A hundred years later, Lucy Sasparilla was in her bedroom at Riverbend Castle, wondering how she would get even.
Poisoning, she considered, would be rather too pedestrian, and did not fit the offense one bit. Torture, now; that was getting warmer. It only lacked a certain irony, a certain.. deliciousness of character to set the spark to the whole thing. She would have to deny him something. Something very precious.. She cast her eyes about the room for some kind of inspiration as to what the Baron of Riverbend might find precious.
She found nothing. The whole estate was as bare as a church. She had had to beg and wheedle with the man for days to get what little decoration there was in her own room. Finding a single object that the man admired, let alone treasured, would be an impossible task.
What was there that the Baron took pleasure in? Lucy wracked her brains, trying desperately to come up with a single instance of her foster father ever smiling as he described something – anything at all. There were the books in the library, but she could never get at them. And besides, thought Lucy, who could get excited about books?
A soft knock at the door interrupted her thoughts. She knew that knock.
“Go away,” shouted Lucy. “I'm plotting your demise!”
“That sounds interesting. May I come in and watch?”
“It has to be a secret so you don't know it's coming.”
“Then you had better let me in, so you can feed me false information. Otherwise I'll be likely to grow suspicious.”
Lucy opened the door.
“I'm still angry at you,” she said.
“That's only to be expected,” said the Baron.
The two of them stood across the doorway. Lucy did her very very best to stare defiantly up into baro Riverbend's soulful, compassionate blue eyes. He looked embarrassed. Perhaps even apologetic. She couldn't stand to see him this way. Those bright flashes of nobility were buried under a thousand layers of piety and self-punishment. She could see the toll that the drought had taken on him. And to think that she had contributed..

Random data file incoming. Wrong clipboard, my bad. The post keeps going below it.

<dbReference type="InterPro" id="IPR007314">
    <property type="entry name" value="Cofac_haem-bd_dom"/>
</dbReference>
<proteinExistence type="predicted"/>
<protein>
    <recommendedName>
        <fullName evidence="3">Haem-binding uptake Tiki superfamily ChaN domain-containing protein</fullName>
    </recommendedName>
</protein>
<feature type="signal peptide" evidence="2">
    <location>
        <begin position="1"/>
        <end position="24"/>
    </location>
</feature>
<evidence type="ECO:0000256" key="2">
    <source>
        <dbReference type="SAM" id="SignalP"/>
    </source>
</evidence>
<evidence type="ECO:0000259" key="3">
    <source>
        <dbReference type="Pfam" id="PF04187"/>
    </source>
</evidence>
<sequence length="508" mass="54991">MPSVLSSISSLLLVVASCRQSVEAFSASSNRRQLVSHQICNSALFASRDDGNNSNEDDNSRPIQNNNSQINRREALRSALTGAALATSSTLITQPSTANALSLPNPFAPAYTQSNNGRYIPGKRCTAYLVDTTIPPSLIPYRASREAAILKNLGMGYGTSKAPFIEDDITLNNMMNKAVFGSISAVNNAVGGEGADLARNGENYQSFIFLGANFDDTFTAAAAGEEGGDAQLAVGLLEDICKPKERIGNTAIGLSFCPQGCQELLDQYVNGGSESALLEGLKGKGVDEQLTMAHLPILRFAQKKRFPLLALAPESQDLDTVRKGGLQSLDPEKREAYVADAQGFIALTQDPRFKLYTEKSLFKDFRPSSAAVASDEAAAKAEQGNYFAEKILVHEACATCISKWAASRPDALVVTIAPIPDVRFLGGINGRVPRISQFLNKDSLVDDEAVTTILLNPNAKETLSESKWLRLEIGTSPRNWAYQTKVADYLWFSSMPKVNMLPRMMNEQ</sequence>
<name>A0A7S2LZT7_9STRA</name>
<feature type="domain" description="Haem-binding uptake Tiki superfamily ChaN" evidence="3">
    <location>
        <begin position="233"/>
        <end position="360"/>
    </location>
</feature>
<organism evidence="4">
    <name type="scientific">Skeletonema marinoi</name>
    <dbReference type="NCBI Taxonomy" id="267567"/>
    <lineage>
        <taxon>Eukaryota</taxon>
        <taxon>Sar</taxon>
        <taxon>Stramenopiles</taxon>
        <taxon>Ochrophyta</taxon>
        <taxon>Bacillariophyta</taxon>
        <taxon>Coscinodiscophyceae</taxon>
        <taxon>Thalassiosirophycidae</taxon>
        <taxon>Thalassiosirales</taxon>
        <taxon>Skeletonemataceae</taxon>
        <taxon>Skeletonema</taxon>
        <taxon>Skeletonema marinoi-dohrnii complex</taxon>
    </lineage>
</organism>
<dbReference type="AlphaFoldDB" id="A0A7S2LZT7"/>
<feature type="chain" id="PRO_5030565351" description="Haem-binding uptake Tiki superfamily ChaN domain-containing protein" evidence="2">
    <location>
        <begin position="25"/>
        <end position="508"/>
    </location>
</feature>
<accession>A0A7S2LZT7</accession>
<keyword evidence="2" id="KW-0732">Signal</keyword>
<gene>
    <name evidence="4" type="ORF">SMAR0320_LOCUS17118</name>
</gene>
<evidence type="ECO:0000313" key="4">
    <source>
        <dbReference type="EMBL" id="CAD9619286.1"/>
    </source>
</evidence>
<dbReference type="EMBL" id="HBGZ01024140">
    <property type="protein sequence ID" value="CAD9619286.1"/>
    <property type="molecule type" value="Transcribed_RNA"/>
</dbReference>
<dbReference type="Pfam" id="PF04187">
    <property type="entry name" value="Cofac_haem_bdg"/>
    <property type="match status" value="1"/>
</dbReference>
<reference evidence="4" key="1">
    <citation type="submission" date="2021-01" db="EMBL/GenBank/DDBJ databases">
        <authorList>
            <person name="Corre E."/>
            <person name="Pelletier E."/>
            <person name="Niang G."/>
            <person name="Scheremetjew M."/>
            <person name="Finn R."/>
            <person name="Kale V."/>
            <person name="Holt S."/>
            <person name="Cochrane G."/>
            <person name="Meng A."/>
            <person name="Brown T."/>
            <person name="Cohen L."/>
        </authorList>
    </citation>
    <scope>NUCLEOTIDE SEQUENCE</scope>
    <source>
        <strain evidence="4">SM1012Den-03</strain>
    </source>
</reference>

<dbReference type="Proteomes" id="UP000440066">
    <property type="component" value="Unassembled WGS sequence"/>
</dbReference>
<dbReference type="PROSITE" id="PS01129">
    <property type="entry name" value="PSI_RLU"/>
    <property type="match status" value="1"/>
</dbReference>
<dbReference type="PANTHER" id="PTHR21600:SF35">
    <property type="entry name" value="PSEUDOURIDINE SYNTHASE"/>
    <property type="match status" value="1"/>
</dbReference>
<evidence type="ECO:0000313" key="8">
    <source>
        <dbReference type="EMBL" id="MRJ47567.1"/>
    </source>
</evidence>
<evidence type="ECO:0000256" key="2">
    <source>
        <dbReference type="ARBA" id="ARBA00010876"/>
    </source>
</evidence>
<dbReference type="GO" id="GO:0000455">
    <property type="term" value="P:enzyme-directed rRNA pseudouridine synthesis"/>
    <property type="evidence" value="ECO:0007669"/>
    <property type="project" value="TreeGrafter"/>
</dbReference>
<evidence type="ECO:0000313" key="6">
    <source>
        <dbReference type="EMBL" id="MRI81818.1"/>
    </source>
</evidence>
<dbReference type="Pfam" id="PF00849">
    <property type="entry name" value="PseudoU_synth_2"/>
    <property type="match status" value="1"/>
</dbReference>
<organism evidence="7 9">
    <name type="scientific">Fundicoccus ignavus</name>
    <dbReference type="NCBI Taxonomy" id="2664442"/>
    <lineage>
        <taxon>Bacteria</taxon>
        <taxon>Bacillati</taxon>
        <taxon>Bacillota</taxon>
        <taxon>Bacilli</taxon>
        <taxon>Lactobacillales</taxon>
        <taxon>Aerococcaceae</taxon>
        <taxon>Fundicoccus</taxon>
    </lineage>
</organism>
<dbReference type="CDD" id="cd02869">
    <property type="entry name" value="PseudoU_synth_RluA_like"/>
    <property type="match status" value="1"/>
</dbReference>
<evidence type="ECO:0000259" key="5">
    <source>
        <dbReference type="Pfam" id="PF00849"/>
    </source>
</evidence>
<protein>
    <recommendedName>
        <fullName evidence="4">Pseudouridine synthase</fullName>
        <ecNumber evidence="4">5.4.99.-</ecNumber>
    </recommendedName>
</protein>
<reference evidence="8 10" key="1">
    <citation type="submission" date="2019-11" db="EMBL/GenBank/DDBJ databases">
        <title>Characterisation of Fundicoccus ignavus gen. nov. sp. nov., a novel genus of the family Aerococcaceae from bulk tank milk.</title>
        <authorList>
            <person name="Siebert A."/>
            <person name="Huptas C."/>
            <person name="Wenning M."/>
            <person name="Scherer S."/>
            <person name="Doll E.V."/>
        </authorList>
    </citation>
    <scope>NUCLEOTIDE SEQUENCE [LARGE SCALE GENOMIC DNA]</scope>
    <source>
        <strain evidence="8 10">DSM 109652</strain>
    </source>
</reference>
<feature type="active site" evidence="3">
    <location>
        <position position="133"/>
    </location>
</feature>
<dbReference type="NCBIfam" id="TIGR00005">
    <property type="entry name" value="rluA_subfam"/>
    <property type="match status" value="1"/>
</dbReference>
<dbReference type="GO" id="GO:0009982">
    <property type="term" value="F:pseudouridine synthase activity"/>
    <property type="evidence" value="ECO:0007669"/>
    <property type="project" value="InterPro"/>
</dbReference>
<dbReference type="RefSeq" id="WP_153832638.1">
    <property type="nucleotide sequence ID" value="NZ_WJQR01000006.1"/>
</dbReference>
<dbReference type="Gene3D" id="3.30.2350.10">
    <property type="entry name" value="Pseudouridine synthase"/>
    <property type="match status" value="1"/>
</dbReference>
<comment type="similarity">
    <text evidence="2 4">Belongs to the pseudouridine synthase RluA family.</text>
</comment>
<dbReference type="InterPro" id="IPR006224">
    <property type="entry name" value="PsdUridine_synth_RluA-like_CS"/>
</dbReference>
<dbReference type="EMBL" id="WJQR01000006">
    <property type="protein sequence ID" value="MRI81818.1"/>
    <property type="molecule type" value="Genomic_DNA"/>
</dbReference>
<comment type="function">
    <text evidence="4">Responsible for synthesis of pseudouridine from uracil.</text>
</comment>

“I'm sorry!” Lucy threw her arms around the baron and wept. “I'm sorry, I'm sorry, I'll be good, just please don't be sad anymore. Please?” She looked up at the baron, and he laughed.
“I don't see how anyone could be sad with you around to cheer them up,” the baron said.
“But you are,” said Lucy.
“Yes,” admitted Riverbend. “I suppose I am.”
“So I'm not good enough.”
“You are as skilled an up-cheerer as any young woman could be. My malaise has nothing to do with you, and everything to do with my people. I fear I may have led them to ruin.”
“You're not in charge of the weather,” said Lucy.
“No, but I am in charge of the workers, and their families. I should have saved more. Prepared more. I should have been ready for this.”
“You couldn't have known.”
“Precisely,” said the Baron. “I should have been ready for the unknown.”
Baron Riverbend broke free of his foster daughter's embrace.
“If you are truly no longer upset, he said, “I should return to my business. One of the messages I sent to Bradhurst has returned. It would behoove me not to keep her waiting.”
“I'm sorry I got so angry. You're just so serious all the time! And you don't listen to me. And you treat me like a child. And -”
“Slow down,” the baron smiled. “I will answer for my sins tonight at dinner.”
And for Lucy, that would have to do.
The Agon River sprang from the high mountains in the northern part of the West, cut a swath through the heartland of the South, and emptied into Biscuit Bay, a hundred miles east of Bradhurst. Riverbend Castle had begun its existence as a tax-collection fortress, back when the South was truly a collection of independent baronies. Nowadays its purpose was not to stop trade along the Agon, but simply to provide a central, local government to the people of the area – and, of course, send tribute back to the West.
The village of Riverbend, where Lucy Sasparilla had spent her formative years, playing in the shadow of the imposing, monolithic Castle Keep, had grown quite prosperous since the Final War. A century of peace had successfully converted a massive, sustained weapons production machine into an equally massive engine of Progress. Every day, thousands of steamboats travelled up and down the river, delivering ores of iron, copper, and zinc to the great foundries of Bradhurst, then taking the metals back upriver to be worked into usable goods.
Most of these goods stayed in the West, never to be seen again. It therefore fell to local craftsmen to provide the South with most of the more sophisticated tools and machinery that modern life required. Such men were required to be brilliant, resourceful, and ingenious, masters of finding novel uses for the simplest of scavenged opponents. The best of them could take one careful glance at a new machine, assembled carefully in a Western shop by a small army of assistants, and duplicate it, himself, in his workshop, using improvised tools, and for a fraction of the cost.
The best of them had a name. It was Robert Sasparilla.